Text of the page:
These suspects should be treated with caution and should not be approached, so my cover is not compromised.

R. Mueller, code name RoMu, the elf. RM on a Shelf (1)

Attachments: Video Surveillance



Tweet Nothings

Dear Friends and Family,

Once again it’s time to reflect on the preceding year, which seems to have marched out of our lives with exceptional haste. We seem to out-do ourselves with the activity level every year. With that in mind, and since Twitter is the new government-sanctioned means of communicating vital information and policy, here’s the Milhizer year in review in bite-sized chunks. Enjoy.


That about says it. Twenty seventeen was full of adventures for all—new school for Nate, new job for Eric, piano competitions for Gus, new sport for Barbara and travels to Scotland, England, Boston, and Michigan for 7 weeks in the summer. Twenty eighteen promises to be equally as busy. Now that it has launched, hopefully Pogo Energy will continue to grow. Gus plays as a finalist in a concerto competition in January. We are traveling to the Northeast to visit college music programs over spring break, and we are looking to take a big family trip in June. We also hope to spend as many weeks in Northern Michigan this summer as we can. We wish you a wonderful holiday season and happy 2018.


The Milhizers

Obligatory Slide Show



Basket of Adorables

Dear President-elect Trump and patriotic, faithful readers of the Milhizer Christmas Letter 2016,

As time is running short and unconventional qualifications are trending, we would like to submit for your consideration our candidacy for the following cabinet posts based on our extensive experience and in-depth assumptions of the scope and responsibilities of each department.

Department of Labor:

Eric Milhizer has set a new record for the number of jobs held in 2016. In fact, his recurring re-employment is part of the reason new jobs created is at a record high! Having moved three times in the past 12 months, he has a comprehensive understanding of the labor market and especially the fickle nature of “turn-around” small companies who have, in fact, little interest in turning around. Eric’s range of experience is vast, as he his spending his “job intermission” doing quality woodworking projects and teaching himself Swift programming. #retooling!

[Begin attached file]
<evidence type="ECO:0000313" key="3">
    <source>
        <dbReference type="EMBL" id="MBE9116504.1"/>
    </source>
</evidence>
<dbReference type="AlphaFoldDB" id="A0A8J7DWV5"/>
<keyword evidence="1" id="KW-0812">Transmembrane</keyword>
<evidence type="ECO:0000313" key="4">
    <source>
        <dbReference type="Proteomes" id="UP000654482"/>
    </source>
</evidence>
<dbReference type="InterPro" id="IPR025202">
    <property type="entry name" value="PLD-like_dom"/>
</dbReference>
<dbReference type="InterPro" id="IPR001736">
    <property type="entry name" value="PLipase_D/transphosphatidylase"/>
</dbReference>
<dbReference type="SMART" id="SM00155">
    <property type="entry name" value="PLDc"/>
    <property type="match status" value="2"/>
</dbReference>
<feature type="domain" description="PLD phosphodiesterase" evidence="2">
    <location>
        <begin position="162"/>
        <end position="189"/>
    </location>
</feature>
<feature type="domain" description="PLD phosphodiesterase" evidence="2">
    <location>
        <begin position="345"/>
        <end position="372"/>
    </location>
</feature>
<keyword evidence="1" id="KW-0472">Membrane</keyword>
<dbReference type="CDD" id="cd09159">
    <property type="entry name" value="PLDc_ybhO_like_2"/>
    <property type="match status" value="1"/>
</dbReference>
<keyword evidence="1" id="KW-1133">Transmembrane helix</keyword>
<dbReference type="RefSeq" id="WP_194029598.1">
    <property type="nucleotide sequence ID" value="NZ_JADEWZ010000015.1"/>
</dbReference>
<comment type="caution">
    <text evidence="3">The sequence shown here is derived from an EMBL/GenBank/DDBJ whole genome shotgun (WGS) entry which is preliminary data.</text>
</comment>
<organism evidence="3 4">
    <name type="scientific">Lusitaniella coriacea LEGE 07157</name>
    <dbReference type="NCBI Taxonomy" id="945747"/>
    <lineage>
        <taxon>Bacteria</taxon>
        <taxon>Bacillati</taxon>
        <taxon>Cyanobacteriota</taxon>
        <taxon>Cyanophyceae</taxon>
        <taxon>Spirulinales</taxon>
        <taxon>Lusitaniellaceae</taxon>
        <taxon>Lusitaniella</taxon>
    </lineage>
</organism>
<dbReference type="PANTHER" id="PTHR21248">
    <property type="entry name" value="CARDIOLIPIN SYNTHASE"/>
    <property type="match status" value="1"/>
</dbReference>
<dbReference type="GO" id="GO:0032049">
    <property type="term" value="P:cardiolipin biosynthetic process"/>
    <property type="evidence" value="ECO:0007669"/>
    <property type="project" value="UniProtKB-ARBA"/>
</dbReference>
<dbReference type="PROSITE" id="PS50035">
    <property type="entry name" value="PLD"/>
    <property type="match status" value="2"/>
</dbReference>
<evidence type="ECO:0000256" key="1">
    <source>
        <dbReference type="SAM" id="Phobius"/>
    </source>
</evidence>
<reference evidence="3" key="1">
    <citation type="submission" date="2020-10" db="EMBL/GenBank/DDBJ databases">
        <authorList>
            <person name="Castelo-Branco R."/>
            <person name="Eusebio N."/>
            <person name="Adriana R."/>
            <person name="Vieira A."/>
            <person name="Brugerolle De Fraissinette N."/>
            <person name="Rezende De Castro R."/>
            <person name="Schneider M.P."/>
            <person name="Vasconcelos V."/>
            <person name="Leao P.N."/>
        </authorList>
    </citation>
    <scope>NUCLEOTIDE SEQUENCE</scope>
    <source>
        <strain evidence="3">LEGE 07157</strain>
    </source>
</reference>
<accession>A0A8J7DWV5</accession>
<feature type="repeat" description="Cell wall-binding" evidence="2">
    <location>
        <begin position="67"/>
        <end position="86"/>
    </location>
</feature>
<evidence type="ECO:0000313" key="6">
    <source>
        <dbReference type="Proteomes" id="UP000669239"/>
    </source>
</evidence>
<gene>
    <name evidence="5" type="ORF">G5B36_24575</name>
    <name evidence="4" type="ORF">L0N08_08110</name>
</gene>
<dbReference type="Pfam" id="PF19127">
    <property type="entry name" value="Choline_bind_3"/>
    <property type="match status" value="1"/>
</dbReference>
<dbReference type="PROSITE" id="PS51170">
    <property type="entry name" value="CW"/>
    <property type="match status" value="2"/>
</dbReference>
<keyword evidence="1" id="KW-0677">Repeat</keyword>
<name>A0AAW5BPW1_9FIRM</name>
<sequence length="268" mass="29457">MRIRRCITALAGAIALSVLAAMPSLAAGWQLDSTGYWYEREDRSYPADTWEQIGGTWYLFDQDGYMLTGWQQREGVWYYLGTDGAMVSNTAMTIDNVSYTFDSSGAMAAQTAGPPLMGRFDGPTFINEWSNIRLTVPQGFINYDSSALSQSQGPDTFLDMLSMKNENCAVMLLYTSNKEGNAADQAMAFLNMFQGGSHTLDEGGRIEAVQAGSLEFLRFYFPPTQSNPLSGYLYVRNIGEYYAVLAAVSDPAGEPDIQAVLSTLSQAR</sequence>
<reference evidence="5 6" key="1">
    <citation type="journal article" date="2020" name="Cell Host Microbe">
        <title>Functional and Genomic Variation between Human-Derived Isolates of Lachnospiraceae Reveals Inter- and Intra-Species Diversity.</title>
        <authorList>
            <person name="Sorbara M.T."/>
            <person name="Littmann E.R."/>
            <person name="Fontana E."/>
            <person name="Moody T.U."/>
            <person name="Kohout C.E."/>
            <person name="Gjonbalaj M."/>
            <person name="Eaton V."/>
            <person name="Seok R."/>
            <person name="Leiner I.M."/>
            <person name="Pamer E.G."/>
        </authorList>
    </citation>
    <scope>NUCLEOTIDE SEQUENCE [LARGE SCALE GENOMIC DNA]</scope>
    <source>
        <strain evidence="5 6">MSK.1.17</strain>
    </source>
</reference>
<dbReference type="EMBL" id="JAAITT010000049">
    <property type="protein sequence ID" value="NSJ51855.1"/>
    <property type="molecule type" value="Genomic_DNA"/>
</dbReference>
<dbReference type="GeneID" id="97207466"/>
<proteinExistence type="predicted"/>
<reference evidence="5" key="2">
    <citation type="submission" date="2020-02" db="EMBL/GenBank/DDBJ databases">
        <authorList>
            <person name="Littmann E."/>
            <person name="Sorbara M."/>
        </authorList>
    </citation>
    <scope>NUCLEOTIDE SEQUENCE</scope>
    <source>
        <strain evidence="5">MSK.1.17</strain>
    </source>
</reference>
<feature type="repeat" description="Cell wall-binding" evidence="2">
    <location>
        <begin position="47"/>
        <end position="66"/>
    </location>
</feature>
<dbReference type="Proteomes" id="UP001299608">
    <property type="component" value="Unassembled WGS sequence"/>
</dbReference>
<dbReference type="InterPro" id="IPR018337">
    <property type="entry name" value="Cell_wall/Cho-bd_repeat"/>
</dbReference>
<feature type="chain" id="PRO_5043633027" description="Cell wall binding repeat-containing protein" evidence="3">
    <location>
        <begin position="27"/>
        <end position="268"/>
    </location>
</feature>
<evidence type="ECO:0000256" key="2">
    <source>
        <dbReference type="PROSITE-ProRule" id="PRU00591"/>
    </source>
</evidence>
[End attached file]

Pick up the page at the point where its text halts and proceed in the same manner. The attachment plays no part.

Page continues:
His next confirmed role will be Driving Instructor for a local teen. Full disclosure, he was a member of the IBEW Local 538 in the summer of 1986 while re-wiring the Ford-Mazda plant in Flat Rock, Michigan; however, he has never been to China, nor has he ever knowingly employed under-age workers—mostly because he can’t get his under-age sons to do any work.

Department of Education:

Barbara Milhizer has been to private school, paid for private school, been to public school, and is in her third year of teaching in public high school. In that time, she has taught an extremely diverse student body – both AP and non-AP kids, those who drive Jeeps and those who drive Lexuses, and even one kid who actually liked The Scarlet Letter. She has tremendous experience in communicating with millennials through lectures delivered entirely via Snapchat and memes. She is adept at both teaching to the AP exam and ensuring that her juniors and seniors develop life skills, such as punctuating correctly, not nounifying words with the addition of –ment to any word, and developing a love for poetry, books, and life-long learning, while assuring their parents they will still go on to medical school. In her free-time, she grades papers, plans new lessons, and explores what additional banned books she can teach. #jobsatisfactionment

Department of Energy:

Gus Milhizer is uniquely qualified for this position, as he has more energy than has previously been measured in any individual, much less a teenager. Though having just started high school, Gus is excelling in his classes as part of the Carroll Medical Academy. He plays percussion in the band and piano in the jazz band. He auditioned for, and made, the Philharmonic for the Greater Dallas Youth Orchestra, where he spends Sundays playing percussion and piano. He was named Dancer of the Year in 2016 and performs hip hop and contemporary dances with his company, DV8. And although his social media has been hacked by his parents, results only yielded extensive searches on best movies, directors, and movie quotes. He will start learning how to drive this December, allowing him to be in 2 places at once in order to accommodate his schedule.

Secretary of State:  

Nate Milhizer is a natural candidate for Secretary of State, as he has vast international experience, having already logged international trips to Germany, Austria, the Czech Republic, England, Scotland, Ireland, and Canada in his short 10 years. Last March he presided over a diplomatic mission to his home country of Colombia, where he won hearts everywhere we went. He is a master negotiator and can extricate us from sticky diplomatic situations, having assured his teachers that he is “the master of getting out of things.” He can smooth over any international incidents with his natural charm, masterful magic tricks, and by playing the full Bon Jovi catalog on the guitar. Hobnobbing with the ambassador set will not be an issue, having spent his summers at sailing camp in Michigan and learning to play tennis and golf this fall.